Variability of North Tropical Atlantic (NTA) sea surface temperature (SST), characterized by a near-uniform warming at its positive phase, is a consequential mode of climate variability. Modulated by El Niño–Southern Oscillation (ENSO) and the North Atlantic Oscillation, NTA warm anomalies tend to induce La Niña events, droughts in Northeast Brazil, increased frequency of extreme hurricanes, and phytoplankton blooms in the Guinea Dome. Future changes of NTA variability could have profound socioeconomic impacts yet remain unknown. Here, we reveal a robust intensification of NTA variability under greenhouse warming. This intensification mainly arises from strengthening of ENSO-forced Pacific-North American pattern and tropospheric temperature anomalies, as a consequence of an eastward shift of ENSO-induced equatorial Pacific convection and of increased ENSO variability, which enhances ENSO influence by reinforcing the associated wind and moist convection anomalies. The intensification of NTA SST variability suggests increased occurrences of extreme NTA events, with far-reaching ramifications.
Variability of North Tropical Atlantic (NTA) sea surface temperature (SST) (hereafter the NTA) typically peaks in boreal spring (March, April, and May, MAM1, where “1” refers to the current year) and is characterized by basin-wide SST warming at its positive phase (1, 2). Coupled with a latitudinal movement of the intertropical convergence zone, the NTA profoundly influences precipitation in Northeast Brazil and Sahel (3–6). An anomalous NTA warming during 1979 to 1981 induced severe drought in Northeast Brazil, leading to a more than 70% reduction in production of rice, beans, and cotton (7). An intense NTA warming contributed to the 2012 to 2016 drought in Northeast Brazil, affecting 33.4 million people and resulting in losses of U.S. $30 billion (8). By modulating the intensity, number, and track pattern of Atlantic tropical cyclones, an NTA warm event increases the number of major hurricanes and their landfall frequency along the U.S. East Coast (9–12). Moreover, the NTA has a prominent influence on the Guinea Dome (13), chlorophyll-ɑ concentration, and ecosystems (14, 15). In addition to regional influences, the NTA exerts its climatic impacts over the globe, including El Niño–Southern Oscillation (ENSO) in the Pacific (16), sea ice distribution in the Antarctic (17), and anomalous global mean temperature (18). Because of these severe effects, determining the response of NTA to greenhouse warming is an issue of great importance.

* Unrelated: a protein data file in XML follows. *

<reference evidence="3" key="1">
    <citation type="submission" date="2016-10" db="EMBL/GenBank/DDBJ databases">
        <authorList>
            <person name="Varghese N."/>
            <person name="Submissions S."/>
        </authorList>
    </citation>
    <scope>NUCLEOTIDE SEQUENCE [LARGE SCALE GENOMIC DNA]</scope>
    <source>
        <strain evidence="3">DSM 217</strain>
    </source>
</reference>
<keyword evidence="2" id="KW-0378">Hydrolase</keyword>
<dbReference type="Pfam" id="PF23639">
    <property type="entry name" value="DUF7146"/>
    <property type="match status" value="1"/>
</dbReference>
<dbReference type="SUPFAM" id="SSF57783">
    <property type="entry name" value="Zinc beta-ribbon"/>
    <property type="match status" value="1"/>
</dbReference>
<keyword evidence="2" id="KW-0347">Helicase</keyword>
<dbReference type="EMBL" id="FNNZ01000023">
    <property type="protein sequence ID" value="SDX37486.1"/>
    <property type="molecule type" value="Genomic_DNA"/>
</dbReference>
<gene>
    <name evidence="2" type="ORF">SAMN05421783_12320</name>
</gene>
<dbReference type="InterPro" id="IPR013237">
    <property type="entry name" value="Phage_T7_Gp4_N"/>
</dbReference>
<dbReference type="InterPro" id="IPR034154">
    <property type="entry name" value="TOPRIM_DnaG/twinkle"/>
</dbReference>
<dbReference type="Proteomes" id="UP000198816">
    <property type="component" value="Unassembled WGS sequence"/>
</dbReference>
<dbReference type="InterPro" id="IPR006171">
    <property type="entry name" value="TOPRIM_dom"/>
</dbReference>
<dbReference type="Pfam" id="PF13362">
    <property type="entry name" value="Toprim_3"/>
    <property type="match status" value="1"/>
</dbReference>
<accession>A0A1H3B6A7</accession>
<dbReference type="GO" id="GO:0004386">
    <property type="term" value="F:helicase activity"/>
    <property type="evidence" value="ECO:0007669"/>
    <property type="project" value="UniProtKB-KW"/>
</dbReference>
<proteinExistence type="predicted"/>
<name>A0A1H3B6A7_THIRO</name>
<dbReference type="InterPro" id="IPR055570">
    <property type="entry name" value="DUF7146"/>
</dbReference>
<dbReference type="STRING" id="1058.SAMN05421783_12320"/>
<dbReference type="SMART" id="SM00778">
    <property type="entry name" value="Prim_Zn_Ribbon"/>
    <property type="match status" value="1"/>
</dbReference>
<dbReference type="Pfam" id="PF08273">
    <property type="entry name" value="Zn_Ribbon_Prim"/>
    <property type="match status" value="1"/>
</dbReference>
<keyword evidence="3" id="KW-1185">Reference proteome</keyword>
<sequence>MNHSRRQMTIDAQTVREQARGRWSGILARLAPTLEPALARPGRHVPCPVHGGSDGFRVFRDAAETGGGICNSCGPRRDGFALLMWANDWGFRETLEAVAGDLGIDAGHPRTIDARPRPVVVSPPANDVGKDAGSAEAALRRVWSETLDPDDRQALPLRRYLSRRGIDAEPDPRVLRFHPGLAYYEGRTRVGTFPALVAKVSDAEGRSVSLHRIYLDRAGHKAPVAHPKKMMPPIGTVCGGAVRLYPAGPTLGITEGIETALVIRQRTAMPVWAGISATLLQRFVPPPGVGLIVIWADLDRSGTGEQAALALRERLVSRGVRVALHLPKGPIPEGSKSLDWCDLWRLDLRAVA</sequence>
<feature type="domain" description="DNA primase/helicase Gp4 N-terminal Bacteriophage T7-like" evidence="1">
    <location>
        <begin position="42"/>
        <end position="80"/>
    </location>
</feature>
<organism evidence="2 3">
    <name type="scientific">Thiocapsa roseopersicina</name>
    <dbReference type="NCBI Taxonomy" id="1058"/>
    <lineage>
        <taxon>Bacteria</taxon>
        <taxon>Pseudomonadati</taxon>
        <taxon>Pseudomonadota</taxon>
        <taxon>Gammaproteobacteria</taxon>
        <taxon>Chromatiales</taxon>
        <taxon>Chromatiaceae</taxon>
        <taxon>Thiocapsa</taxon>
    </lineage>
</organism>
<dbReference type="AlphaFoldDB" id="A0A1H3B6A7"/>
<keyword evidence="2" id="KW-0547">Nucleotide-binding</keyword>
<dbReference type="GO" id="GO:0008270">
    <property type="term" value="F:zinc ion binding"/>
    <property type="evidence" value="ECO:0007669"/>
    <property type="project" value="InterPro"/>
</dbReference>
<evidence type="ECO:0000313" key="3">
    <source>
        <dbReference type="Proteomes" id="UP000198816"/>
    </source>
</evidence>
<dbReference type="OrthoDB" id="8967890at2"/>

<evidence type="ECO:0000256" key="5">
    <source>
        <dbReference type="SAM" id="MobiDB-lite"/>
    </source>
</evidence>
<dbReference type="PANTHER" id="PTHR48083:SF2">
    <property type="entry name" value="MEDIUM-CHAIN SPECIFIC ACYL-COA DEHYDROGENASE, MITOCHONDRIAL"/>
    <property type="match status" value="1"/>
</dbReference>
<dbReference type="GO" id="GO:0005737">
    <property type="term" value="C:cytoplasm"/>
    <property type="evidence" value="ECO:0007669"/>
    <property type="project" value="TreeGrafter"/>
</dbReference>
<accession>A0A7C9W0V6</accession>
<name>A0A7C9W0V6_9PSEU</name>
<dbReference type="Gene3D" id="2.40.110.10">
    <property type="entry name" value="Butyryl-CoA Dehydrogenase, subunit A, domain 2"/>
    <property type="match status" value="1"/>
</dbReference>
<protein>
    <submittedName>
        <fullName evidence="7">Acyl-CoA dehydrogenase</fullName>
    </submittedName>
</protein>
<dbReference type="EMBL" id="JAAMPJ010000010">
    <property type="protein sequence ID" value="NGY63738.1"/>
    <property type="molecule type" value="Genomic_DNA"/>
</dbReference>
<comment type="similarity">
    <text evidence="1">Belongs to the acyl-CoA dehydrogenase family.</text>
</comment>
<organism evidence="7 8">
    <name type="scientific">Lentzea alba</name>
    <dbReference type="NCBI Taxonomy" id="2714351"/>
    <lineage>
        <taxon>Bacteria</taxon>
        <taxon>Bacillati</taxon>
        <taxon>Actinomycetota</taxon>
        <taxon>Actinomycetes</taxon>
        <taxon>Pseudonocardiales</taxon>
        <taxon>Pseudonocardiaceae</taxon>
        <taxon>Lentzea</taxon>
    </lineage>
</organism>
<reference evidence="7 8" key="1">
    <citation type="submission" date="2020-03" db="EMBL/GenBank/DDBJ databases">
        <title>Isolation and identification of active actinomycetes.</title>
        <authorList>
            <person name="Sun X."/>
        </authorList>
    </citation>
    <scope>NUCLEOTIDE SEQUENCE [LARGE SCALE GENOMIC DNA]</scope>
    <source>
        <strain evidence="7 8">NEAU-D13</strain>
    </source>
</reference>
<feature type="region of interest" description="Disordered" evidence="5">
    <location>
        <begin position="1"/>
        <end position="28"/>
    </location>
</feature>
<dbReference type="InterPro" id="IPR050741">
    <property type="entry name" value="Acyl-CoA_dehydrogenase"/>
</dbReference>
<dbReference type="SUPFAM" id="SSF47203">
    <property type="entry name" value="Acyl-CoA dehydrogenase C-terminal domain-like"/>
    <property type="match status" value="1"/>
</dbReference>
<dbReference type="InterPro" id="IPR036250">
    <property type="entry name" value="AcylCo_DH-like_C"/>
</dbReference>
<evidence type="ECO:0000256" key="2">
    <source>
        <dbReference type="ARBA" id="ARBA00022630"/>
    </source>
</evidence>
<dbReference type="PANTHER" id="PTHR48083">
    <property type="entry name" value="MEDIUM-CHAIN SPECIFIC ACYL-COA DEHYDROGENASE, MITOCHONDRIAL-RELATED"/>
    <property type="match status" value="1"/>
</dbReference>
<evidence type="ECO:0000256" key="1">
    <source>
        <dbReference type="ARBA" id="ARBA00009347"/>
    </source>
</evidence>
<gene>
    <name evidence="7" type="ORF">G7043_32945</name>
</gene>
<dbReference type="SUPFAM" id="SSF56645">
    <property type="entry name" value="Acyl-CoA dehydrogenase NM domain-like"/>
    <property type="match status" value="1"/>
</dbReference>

The NTA mainly arises from latent heat flux anomalies associated with anomalous northeasterly trades (19–21). Specifically, the wind-evaporation-SST feedback (22), mainly confined to the deep tropics, contributes to the development of anomalous SST (23, 24), but forcings outside of the tropical Atlantic are required to reinforce the NTA temperature anomaly (2, 25, 26). The North Atlantic Oscillation (NAO) is one such forcing (27, 28). During a negative NAO event, the northeasterly trades weaken in response to a slackened Subtropical High, reducing surface latent heat flux and leading to an anomalous NTA warming. Another important forcing comes from ENSO (29, 30), which exerts its influence in several pathways. During El Niño, tropospheric temperature over the central and eastern equatorial Pacific increases and propagates eastward in the form of equatorial Kelvin waves, which reduces moist convection over the northern tropical Atlantic and gives rise to warm SST anomalies, a process referred to as “tropospheric temperature” mechanism (20, 31). Furthermore, convective anomalies associated with increased precipitation in the western and central equatorial Pacific excite the Pacific–North American (PNA) pattern (32), a Rossby wave train with a ridge over the western North America and troughs over the Aleutians and the southeastern United States. In response, the northeasterly trades weaken over the northern tropical Atlantic, reducing evaporation and generating warm SST anomalies. In addition, El Niño induces a negative diabatic heating over the Amazon basin, which, in turn, generates an anomalous Atlantic Hadley circulation (33) and a Gill-type response (34), contributing to the weakened northeasterly trades.
Despite the advances described above, how the NTA may respond to greenhouse warming remains unknown. Below, we show that most of the Coupled Model Intercomparison Project Phase 6 (CMIP6) models simulate an increase in NTA variability.